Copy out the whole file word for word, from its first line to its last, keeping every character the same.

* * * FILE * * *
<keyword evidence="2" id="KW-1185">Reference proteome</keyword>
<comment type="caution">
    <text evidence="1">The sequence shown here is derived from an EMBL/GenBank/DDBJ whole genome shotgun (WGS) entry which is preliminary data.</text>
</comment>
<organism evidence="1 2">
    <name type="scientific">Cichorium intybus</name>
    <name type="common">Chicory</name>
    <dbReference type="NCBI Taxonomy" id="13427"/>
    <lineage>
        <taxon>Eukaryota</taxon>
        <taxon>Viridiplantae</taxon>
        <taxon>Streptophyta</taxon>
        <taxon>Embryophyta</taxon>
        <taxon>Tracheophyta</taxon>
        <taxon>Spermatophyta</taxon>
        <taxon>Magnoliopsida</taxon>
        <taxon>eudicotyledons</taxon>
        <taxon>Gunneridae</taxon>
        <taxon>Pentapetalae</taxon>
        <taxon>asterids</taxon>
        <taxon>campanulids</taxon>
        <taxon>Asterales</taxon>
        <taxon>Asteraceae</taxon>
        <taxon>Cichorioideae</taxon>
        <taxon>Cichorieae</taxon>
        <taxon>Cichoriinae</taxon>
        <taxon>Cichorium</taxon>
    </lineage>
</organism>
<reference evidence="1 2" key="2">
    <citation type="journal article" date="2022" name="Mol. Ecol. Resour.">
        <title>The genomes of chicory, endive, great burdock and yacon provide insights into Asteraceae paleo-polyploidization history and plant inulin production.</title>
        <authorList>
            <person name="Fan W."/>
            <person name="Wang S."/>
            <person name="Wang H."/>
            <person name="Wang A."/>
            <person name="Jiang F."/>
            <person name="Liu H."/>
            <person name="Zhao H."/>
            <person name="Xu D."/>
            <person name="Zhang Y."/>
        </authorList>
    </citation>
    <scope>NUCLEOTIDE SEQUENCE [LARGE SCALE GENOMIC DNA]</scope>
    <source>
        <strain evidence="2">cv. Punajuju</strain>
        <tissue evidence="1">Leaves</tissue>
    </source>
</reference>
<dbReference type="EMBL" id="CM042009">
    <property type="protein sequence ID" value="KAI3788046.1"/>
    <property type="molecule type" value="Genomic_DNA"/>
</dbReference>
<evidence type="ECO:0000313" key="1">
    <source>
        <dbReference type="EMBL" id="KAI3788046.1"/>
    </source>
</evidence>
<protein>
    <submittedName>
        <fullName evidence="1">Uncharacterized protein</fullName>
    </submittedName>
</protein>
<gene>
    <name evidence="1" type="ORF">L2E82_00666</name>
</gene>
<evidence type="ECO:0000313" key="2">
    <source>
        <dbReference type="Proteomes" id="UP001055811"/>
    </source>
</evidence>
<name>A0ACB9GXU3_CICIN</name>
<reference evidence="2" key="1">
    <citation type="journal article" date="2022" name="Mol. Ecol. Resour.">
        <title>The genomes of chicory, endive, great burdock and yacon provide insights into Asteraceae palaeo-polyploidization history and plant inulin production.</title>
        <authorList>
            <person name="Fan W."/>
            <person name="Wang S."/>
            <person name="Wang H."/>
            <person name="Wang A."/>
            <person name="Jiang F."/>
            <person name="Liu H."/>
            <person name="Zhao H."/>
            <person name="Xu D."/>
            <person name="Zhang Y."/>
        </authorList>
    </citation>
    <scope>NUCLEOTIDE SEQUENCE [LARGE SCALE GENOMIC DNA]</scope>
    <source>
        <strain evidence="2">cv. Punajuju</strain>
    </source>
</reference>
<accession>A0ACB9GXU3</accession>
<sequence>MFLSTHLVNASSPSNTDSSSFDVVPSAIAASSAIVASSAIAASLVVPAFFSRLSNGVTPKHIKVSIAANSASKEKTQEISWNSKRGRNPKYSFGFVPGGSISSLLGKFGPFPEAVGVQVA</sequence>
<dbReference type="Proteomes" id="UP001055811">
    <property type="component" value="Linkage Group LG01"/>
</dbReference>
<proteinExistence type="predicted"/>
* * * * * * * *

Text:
<keyword evidence="2" id="KW-1185">Reference proteome</keyword>
<comment type="caution">
    <text evidence="1">The sequence shown here is derived from an EMBL/GenBank/DDBJ whole genome shotgun (WGS) entry which is preliminary data.</text>
</comment>
<organism evidence="1 2">
    <name type="scientific">Cichorium intybus</name>
    <name type="common">Chicory</name>
    <dbReference type="NCBI Taxonomy" id="13427"/>
    <lineage>
        <taxon>Eukaryota</taxon>
        <taxon>Viridiplantae</taxon>
        <taxon>Streptophyta</taxon>
        <taxon>Embryophyta</taxon>
        <taxon>Tracheophyta</taxon>
        <taxon>Spermatophyta</taxon>
        <taxon>Magnoliopsida</taxon>
        <taxon>eudicotyledons</taxon>
        <taxon>Gunneridae</taxon>
        <taxon>Pentapetalae</taxon>
        <taxon>asterids</taxon>
        <taxon>campanulids</taxon>
        <taxon>Asterales</taxon>
        <taxon>Asteraceae</taxon>
        <taxon>Cichorioideae</taxon>
        <taxon>Cichorieae</taxon>
        <taxon>Cichoriinae</taxon>
        <taxon>Cichorium</taxon>
    </lineage>
</organism>
<reference evidence="1 2" key="2">
    <citation type="journal article" date="2022" name="Mol. Ecol. Resour.">
        <title>The genomes of chicory, endive, great burdock and yacon provide insights into Asteraceae paleo-polyploidization history and plant inulin production.</title>
        <authorList>
            <person name="Fan W."/>
            <person name="Wang S."/>
            <person name="Wang H."/>
            <person name="Wang A."/>
            <person name="Jiang F."/>
            <person name="Liu H."/>
            <person name="Zhao H."/>
            <person name="Xu D."/>
            <person name="Zhang Y."/>
        </authorList>
    </citation>
    <scope>NUCLEOTIDE SEQUENCE [LARGE SCALE GENOMIC DNA]</scope>
    <source>
        <strain evidence="2">cv. Punajuju</strain>
        <tissue evidence="1">Leaves</tissue>
    </source>
</reference>
<dbReference type="EMBL" id="CM042009">
    <property type="protein sequence ID" value="KAI3788046.1"/>
    <property type="molecule type" value="Genomic_DNA"/>
</dbReference>
<evidence type="ECO:0000313" key="1">
    <source>
        <dbReference type="EMBL" id="KAI3788046.1"/>
    </source>
</evidence>
<protein>
    <submittedName>
        <fullName evidence="1">Uncharacterized protein</fullName>
    </submittedName>
</protein>
<gene>
    <name evidence="1" type="ORF">L2E82_00666</name>
</gene>
<evidence type="ECO:0000313" key="2">
    <source>
        <dbReference type="Proteomes" id="UP001055811"/>
    </source>
</evidence>
<name>A0ACB9GXU3_CICIN</name>
<reference evidence="2" key="1">
    <citation type="journal article" date="2022" name="Mol. Ecol. Resour.">
        <title>The genomes of chicory, endive, great burdock and yacon provide insights into Asteraceae palaeo-polyploidization history and plant inulin production.</title>
        <authorList>
            <person name="Fan W."/>
            <person name="Wang S."/>
            <person name="Wang H."/>
            <person name="Wang A."/>
            <person name="Jiang F."/>
            <person name="Liu H."/>
            <person name="Zhao H."/>
            <person name="Xu D."/>
            <person name="Zhang Y."/>
        </authorList>
    </citation>
    <scope>NUCLEOTIDE SEQUENCE [LARGE SCALE GENOMIC DNA]</scope>
    <source>
        <strain evidence="2">cv. Punajuju</strain>
    </source>
</reference>
<accession>A0ACB9GXU3</accession>
<sequence>MFLSTHLVNASSPSNTDSSSFDVVPSAIAASSAIVASSAIAASLVVPAFFSRLSNGVTPKHIKVSIAANSASKEKTQEISWNSKRGRNPKYSFGFVPGGSISSLLGKFGPFPEAVGVQVA</sequence>
<dbReference type="Proteomes" id="UP001055811">
    <property type="component" value="Linkage Group LG01"/>
</dbReference>
<proteinExistence type="predicted"/>